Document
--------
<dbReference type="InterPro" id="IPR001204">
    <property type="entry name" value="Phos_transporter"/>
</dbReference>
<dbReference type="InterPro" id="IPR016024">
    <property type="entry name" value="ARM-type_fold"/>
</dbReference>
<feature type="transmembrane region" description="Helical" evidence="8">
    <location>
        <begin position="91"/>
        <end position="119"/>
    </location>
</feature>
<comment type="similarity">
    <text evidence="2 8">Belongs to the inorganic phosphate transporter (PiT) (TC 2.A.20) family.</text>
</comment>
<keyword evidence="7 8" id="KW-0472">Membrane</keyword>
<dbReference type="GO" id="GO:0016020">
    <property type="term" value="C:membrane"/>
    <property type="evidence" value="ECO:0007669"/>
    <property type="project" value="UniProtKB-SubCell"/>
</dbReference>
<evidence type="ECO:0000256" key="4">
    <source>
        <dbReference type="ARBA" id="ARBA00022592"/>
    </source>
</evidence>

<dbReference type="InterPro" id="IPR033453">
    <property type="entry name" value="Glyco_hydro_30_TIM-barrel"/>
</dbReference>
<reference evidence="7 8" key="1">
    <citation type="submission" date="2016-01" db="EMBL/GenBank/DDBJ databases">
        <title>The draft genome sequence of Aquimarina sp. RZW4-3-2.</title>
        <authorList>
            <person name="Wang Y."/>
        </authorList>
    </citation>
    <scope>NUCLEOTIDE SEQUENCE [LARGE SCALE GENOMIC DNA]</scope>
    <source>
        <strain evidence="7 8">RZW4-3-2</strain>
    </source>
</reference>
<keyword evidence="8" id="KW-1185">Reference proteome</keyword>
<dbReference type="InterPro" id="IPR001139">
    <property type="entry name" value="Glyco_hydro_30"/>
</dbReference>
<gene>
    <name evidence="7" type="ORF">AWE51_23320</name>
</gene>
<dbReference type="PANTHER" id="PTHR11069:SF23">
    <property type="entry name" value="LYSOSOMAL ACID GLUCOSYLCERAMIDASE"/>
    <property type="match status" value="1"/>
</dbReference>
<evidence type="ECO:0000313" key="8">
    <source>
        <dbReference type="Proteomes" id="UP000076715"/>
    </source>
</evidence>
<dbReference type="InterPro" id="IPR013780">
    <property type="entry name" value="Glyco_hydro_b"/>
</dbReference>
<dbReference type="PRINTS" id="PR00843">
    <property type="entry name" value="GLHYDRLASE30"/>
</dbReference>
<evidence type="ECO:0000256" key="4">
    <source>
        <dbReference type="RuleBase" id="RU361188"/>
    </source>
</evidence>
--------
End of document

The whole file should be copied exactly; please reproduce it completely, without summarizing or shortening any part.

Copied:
<dbReference type="InterPro" id="IPR001204">
    <property type="entry name" value="Phos_transporter"/>
</dbReference>
<dbReference type="InterPro" id="IPR016024">
    <property type="entry name" value="ARM-type_fold"/>
</dbReference>
<feature type="transmembrane region" description="Helical" evidence="8">
    <location>
        <begin position="91"/>
        <end position="119"/>
    </location>
</feature>
<comment type="similarity">
    <text evidence="2 8">Belongs to the inorganic phosphate transporter (PiT) (TC 2.A.20) family.</text>
</comment>
<keyword evidence="7 8" id="KW-0472">Membrane</keyword>
<dbReference type="GO" id="GO:0016020">
    <property type="term" value="C:membrane"/>
    <property type="evidence" value="ECO:0007669"/>
    <property type="project" value="UniProtKB-SubCell"/>
</dbReference>
<evidence type="ECO:0000256" key="4">
    <source>
        <dbReference type="ARBA" id="ARBA00022592"/>
    </source>
</evidence>

<dbReference type="InterPro" id="IPR033453">
    <property type="entry name" value="Glyco_hydro_30_TIM-barrel"/>
</dbReference>
<reference evidence="7 8" key="1">
    <citation type="submission" date="2016-01" db="EMBL/GenBank/DDBJ databases">
        <title>The draft genome sequence of Aquimarina sp. RZW4-3-2.</title>
        <authorList>
            <person name="Wang Y."/>
        </authorList>
    </citation>
    <scope>NUCLEOTIDE SEQUENCE [LARGE SCALE GENOMIC DNA]</scope>
    <source>
        <strain evidence="7 8">RZW4-3-2</strain>
    </source>
</reference>
<keyword evidence="8" id="KW-1185">Reference proteome</keyword>
<dbReference type="InterPro" id="IPR001139">
    <property type="entry name" value="Glyco_hydro_30"/>
</dbReference>
<gene>
    <name evidence="7" type="ORF">AWE51_23320</name>
</gene>
<dbReference type="PANTHER" id="PTHR11069:SF23">
    <property type="entry name" value="LYSOSOMAL ACID GLUCOSYLCERAMIDASE"/>
    <property type="match status" value="1"/>
</dbReference>
<evidence type="ECO:0000313" key="8">
    <source>
        <dbReference type="Proteomes" id="UP000076715"/>
    </source>
</evidence>
<dbReference type="InterPro" id="IPR013780">
    <property type="entry name" value="Glyco_hydro_b"/>
</dbReference>
<dbReference type="PRINTS" id="PR00843">
    <property type="entry name" value="GLHYDRLASE30"/>
</dbReference>
<evidence type="ECO:0000256" key="4">
    <source>
        <dbReference type="RuleBase" id="RU361188"/>
    </source>
</evidence>